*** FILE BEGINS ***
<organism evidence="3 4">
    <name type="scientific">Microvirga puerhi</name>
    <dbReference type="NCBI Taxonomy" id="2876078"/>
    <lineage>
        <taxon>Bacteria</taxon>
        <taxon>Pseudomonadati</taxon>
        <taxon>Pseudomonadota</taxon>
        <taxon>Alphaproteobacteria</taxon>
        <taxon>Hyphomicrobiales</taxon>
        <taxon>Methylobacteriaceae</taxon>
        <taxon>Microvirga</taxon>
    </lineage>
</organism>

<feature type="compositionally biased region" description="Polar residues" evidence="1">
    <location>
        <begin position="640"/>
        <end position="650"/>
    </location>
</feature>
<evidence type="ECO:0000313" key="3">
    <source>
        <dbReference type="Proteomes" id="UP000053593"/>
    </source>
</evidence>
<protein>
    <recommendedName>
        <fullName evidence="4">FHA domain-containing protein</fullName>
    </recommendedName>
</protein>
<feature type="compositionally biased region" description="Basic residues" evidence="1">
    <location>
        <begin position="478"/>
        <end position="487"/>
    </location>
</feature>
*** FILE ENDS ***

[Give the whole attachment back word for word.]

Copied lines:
<organism evidence="3 4">
    <name type="scientific">Microvirga puerhi</name>
    <dbReference type="NCBI Taxonomy" id="2876078"/>
    <lineage>
        <taxon>Bacteria</taxon>
        <taxon>Pseudomonadati</taxon>
        <taxon>Pseudomonadota</taxon>
        <taxon>Alphaproteobacteria</taxon>
        <taxon>Hyphomicrobiales</taxon>
        <taxon>Methylobacteriaceae</taxon>
        <taxon>Microvirga</taxon>
    </lineage>
</organism>

<feature type="compositionally biased region" description="Polar residues" evidence="1">
    <location>
        <begin position="640"/>
        <end position="650"/>
    </location>
</feature>
<evidence type="ECO:0000313" key="3">
    <source>
        <dbReference type="Proteomes" id="UP000053593"/>
    </source>
</evidence>
<protein>
    <recommendedName>
        <fullName evidence="4">FHA domain-containing protein</fullName>
    </recommendedName>
</protein>
<feature type="compositionally biased region" description="Basic residues" evidence="1">
    <location>
        <begin position="478"/>
        <end position="487"/>
    </location>
</feature>